This past few months I got rid of all my DMC embroidery floss. It was driving me crazy, thinking about organizing it, and I had to be honest with myself that I probably never would make a sampler anymore, and if I did, it doesn't cost that much to buy new floss, a small price to pay, to be rid of the anxiety and clutter. I also had to be honest with myself and admit defeat when it comes to quilting; I'm never going to make one that I'd be satisfied with, so out went all those cotton scraps I've been saving and the quilting hoops. It was actually quite liberating to be done with those things.
I've gotten rid of lots of books over the years also. I know I'm not going to re-read a lot of them, so out they went to the library book sale. Many times we hold onto cookbooks for one recipe. Who buys cookbooks now days, with zillions of recipes available on the internet? I just copy the recipe and donate the book. My friend, Laurie, was appalled when I told here this, but I cut up old decorating and craft books and just keep the pages I want. The craft patterns go into sleeves that are in a three-leaf binder. The decorating pages are glued into a notebook on decorating ideas. Bibliophiles may find this sacrilege, but nothing is sadder than old craft and decorating books, tastes are continually changing and after while they become so dated, that you can't even give them away. At the end of each month I gather up all my magazines and catalogs and cut out what I want from them; fashion and crafting ideas from the catalogs, articles from the magazines, etc. and glue them into notebooks.
Old DVDs are another thing to get rid of, are you really going to watch that movie a second time? The movies that I love and want to hold onto, I remove from their cases, and put into those DVD/CD organizers. Saves a lot of space. I always enjoyed watching old movies and I thought it would be nice to have a large selections, since we don't have TV, but I find that I watch the same few shows over and over again, and rarely watch any of the movies. I rarely watch any of the shows either, except for when it really is cold out and have the time. I've discovered that there's quite a few old movies on YouTube, sometimes I discover a real treasure. Veterans Hospitals and senior centers are often looking for donations of movies, so there's a good home for the unwanted ones. Or you could donate them to the thrift stores. BTW, the series I watch in the winter are: Christy, Road to Avonlea, Newhart, and All Creatures Great and Small. There are plenty enough episodes to keep me busy.
ORGANIZING MY WARDROBE
We only have one closet in this old house and that is used to store our winter coats, my little black dress (that I use for funerals and formal occasions) and Ran's suit, so maintaining a small and practical wardrobe is a necessity. I have two wardrobes; one for warm weather and one for cold, when one is not in use, I pack it away in the attic for storage. The first thing I do when I get them out of storage is to lay everything out on the bed. This way I can see the "clinkers" as I call it; you know the sweater that doesn't go with anything, the really dated looking skirt, etc. Into the charity box they go. Next I get rid of everything that is uncomfortable, whether it's because it's too large, small or too immodest, or made of a material that I don't like. Then out goes all the impracticals; the skirts that don't allow me to move freely, i.e. pencil skirts, the ones made from fabric that take too much care, such as linen and the ones that just don't mesh with my lifestyle. I try to keep everything in a color scheme, for me it's cream, beige, gray and grayed down blue and green. Then it comes to personal style. For years I tried to "fit" in with others. I tried wearing the velour jogging suits of the mommy crowd in the 80s and the yoga pants and hoodies that seem to be the current style, even jeans and t-shirts, but I never felt comfortable in them. I'd wear those things for a while and then revert back to my old self. I had to realize that although my personal style sometimes makes me stand out like a sore thumb, it is who I am. After a while people get used to your eccentricities, and you just become part of the atmosphere, so go for it.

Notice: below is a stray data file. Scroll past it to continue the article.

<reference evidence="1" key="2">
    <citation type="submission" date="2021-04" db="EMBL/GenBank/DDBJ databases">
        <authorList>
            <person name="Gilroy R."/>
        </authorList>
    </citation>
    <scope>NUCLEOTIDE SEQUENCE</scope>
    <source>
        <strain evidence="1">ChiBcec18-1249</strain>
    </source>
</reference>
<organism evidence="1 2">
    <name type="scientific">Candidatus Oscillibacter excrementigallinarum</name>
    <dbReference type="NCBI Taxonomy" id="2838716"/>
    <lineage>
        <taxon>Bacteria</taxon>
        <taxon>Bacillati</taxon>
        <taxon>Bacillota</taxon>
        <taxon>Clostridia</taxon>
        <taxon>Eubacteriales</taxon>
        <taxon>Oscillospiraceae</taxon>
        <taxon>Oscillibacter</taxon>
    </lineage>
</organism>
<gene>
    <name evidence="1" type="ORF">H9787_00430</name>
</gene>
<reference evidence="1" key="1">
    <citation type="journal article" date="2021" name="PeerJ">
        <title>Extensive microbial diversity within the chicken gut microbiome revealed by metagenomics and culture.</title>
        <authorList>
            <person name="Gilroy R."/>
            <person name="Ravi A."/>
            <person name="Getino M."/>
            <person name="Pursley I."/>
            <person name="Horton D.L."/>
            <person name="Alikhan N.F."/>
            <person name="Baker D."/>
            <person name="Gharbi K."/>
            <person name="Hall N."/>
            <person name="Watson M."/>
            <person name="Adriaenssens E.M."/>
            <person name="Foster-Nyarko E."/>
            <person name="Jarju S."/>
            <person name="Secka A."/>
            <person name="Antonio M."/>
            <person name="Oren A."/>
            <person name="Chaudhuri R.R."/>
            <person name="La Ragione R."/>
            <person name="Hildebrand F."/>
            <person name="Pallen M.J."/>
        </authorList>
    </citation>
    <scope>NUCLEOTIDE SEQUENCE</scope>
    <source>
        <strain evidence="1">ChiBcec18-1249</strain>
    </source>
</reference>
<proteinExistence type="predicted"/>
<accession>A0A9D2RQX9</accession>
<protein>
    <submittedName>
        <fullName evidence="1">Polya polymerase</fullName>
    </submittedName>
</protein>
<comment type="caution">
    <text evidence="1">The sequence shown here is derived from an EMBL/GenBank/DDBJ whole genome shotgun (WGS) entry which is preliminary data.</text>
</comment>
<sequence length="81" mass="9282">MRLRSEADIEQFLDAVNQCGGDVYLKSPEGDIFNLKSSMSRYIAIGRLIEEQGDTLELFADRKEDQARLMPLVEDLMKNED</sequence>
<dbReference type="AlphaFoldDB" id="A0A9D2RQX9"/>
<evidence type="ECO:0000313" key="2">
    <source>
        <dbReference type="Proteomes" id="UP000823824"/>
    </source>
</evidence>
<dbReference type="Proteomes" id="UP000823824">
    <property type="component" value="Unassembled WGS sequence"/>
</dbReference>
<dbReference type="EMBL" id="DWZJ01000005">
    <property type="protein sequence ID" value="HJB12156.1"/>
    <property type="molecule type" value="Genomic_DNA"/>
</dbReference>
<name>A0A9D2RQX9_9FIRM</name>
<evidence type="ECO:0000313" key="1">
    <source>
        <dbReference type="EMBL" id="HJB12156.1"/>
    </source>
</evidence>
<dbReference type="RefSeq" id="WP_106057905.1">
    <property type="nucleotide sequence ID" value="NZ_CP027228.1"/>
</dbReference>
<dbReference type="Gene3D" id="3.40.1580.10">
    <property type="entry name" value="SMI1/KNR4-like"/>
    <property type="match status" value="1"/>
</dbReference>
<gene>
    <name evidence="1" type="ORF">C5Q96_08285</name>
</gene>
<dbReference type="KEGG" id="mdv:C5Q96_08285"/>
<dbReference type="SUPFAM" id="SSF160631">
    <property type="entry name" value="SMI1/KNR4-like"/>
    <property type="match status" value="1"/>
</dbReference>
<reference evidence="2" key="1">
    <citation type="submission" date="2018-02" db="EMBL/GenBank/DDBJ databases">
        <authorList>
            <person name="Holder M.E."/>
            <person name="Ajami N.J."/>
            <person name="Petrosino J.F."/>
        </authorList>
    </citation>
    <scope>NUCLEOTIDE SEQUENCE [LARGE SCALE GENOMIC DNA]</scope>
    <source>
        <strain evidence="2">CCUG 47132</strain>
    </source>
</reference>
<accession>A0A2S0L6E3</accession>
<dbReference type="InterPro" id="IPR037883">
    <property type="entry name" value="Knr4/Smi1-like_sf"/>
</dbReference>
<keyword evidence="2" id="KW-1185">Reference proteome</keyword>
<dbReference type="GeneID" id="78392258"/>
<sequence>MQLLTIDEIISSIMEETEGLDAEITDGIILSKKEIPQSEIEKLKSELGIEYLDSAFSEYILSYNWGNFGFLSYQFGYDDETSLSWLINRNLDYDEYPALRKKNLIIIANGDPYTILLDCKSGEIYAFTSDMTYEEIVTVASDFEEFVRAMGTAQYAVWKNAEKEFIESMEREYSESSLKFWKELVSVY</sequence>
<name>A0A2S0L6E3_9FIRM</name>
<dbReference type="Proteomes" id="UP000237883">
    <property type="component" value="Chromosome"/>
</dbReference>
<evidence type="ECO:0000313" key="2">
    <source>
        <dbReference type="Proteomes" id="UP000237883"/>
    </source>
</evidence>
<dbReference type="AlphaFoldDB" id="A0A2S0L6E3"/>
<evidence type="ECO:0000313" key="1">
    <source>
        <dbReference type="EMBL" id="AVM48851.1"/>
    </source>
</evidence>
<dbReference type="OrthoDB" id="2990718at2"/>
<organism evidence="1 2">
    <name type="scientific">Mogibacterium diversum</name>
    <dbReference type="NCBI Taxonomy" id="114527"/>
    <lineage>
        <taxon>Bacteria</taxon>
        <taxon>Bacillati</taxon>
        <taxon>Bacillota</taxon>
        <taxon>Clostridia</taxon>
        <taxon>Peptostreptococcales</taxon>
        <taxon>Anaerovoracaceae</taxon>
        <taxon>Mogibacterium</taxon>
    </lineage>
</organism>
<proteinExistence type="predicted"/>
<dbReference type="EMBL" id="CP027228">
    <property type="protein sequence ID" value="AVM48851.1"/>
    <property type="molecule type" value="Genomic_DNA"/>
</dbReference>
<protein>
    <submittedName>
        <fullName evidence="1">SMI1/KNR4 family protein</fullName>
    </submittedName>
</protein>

To thine own self, be true.
By the time you've narrowed your wardrobe down, to comfortable, well-fitting clothes that convey your personal style, you should have a much smaller wardrobe, but if you still have too much, go through it a second time and keep just the very best; i.e., the very best example of a gray cardigan, the most flattering denim skirt, etc. I usually end up with too many gray sweaters, I must confess. As you well-know, I love to shop thrift stores, so I have a rule, every time I bring something new into the house I must get rid of something plus one.
I hope by now, we all can agree that getting organized is a thrifty thing to do, but how do you get started at it? People often get overwhelmed by a huge project, but as the saying goes, "How do you eat an elephant? One bite at a time." the same is true with organizing. Pick one room per week or month and go through one drawer or closet at a time and be ruthless about getting through with the things you don't need or want. As soon as you have a box filled with things for charity, drop it off. Don't keep them around to second-guess it.